That Heart of Mine

I left my heart somewhere near you
And I guess you haven’t sent him back yet

Or maybe you just haven’t noticed him there

Lying beside you

I laid him by you years ago

I left him there

Thinking he’d come search for me

Leap into my chest once more

But he likes you best

Even in neglect

You’re warmer all over

And you excite him more than I alone ever could

He’s attached to you

That heart of mine

As if he longs for company

I guess he knows

That lying by your feet

With the possibility

of your hand in attention

Is better than

A thousand other hands

Less familiar

And unsure

He whimpers occasionally

I hear him now

But the mess around you

Might be so cluttered and dense

That all you hear is rejection

Maybe he’s been covered up by it

Buried beneath the debris of your past life

Moments you tried to lose yourself in

People who fell away

Fears you kept close because

you couldn’t quite toss them aside

Feelings, you did the same with

Maybe he finds comfort there

Amidst things that smell of you

Tainted a bit

By the stink of dismissal

But mingled in with a sweetness

That I’d never once denied

He’s lonely too

That heart of mine

I’d wish you’d go and notice him

Before he shrivels up

down by your feet

Pathetic and yet forever loyal

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Brink

Brink

I feel like I’m on the brink of something

Like I’m right on the edge

Like I’m right about to get to it

Like I’m right there on its tail

And I only have to reach my hand out

And take it…

If I could, I would

If I could, I would

If I could, I would…

Would I?

If I could?

Would I?

Because I’ve felt like I’ve been on the brink of something for a very long time now

Because I’ve felt like I’ve been on the tip of something since… damn near forever

Because I’ve felt like I was going to be somebody since…

I don’t know how long

But I’ve felt it

And I’ve known it

And yet I’m not

But I swear…

I swear that I’m on the brink of something…

I would tell you even now that I’m on the brink of something

Even now

After spending all my energy

And confidence

And cash

Just reaching

Even now after all this time

I would still tell you

With great certainty

And great feeling

That I swear that its there

That I’m on the brink of something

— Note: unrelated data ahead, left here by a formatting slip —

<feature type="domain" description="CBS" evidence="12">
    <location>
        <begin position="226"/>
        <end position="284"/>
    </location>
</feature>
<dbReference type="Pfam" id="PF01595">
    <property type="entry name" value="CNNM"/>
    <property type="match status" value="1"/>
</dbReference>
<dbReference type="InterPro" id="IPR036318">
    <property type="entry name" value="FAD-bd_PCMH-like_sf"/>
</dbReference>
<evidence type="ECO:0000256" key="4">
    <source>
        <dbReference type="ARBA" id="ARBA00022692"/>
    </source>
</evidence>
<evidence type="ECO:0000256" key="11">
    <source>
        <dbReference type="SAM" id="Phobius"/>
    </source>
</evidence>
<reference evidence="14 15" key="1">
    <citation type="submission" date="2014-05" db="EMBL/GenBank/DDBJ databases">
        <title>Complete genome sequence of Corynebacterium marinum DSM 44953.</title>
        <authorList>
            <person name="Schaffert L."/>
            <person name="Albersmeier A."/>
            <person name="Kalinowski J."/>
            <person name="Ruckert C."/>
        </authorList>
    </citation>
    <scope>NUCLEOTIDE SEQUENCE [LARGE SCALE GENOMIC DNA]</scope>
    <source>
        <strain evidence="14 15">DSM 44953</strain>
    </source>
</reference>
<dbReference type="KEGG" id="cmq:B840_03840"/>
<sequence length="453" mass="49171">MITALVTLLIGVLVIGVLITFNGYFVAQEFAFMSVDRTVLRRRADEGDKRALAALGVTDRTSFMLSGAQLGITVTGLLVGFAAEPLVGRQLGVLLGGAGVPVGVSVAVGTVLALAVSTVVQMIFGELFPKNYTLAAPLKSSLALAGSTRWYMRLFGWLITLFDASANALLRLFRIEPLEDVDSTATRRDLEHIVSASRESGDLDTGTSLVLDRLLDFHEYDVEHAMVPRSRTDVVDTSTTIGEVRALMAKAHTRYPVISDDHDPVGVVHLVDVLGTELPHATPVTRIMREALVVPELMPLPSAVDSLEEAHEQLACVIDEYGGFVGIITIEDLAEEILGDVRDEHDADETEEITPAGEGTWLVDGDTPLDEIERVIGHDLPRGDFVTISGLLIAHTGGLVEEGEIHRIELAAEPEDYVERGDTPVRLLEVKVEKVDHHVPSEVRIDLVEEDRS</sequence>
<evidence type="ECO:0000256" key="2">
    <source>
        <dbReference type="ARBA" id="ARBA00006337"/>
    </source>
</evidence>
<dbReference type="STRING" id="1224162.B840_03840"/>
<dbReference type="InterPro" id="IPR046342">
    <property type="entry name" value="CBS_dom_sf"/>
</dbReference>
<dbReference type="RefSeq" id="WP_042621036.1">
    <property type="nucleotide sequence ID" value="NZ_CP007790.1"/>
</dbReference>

I know it

Because Goddamn it

I feel like I’m on the brink of something

I have to be on the brink of something

I have to be close to the edge by now

So I can finally leap the fuck off of it

I know that I’m on the brink of something

If only

I knew what it was…

Haven’t I been on the brink of something?

Does everyone feel like they’re on the brink of something?

Have I been continually and perpetually deluding myself?

Because

I’d tell you

I’d bet you

I’d’d swear,

I’d bet

It’s right there

Isn’t it?

Reluctant Advice

The best advice I’ve ever been given was told to me reluctantly.

At the time, I was about fifteen and my mama and I weren’t very good at having good days or good conversations. There was no one we loved more than each other, but that was why it hurt so much to be around one another. Occasionally, our personal wishes for one another’s lives obscured the love we felt. We both wanted each other to be different. Better. Stronger. Kinder. It hurt when the other didn’t want the same. It felt like rejection. As a result, our words meant too much to be said without extreme consequence. Even things said with love in mind felt like attacks. So the very best days I had with my mother were spent talking about frivolous, detached things or otherwise spent in silence.

On our special days out, away from the rest of the family — my absolute favorite days, mama and I would go to the movies, or out to eat, or, other times, shopping. We realized we couldn’t stare at each other the entire outing so we structured our interactions. For conversation, we’d give our opinions on the most obviously annoying things: how hopeless the acting was in the movie, how terrible the waiter’s service had been at this restaurant, or how hideous the dresses were at Macy’s. We were expert critics with years of experience gained from trying to improve each other. So, when we went out, we’d laugh and laugh and laugh at the hilarity of our joint negativity because, conjunctively, it was directed elsewhere.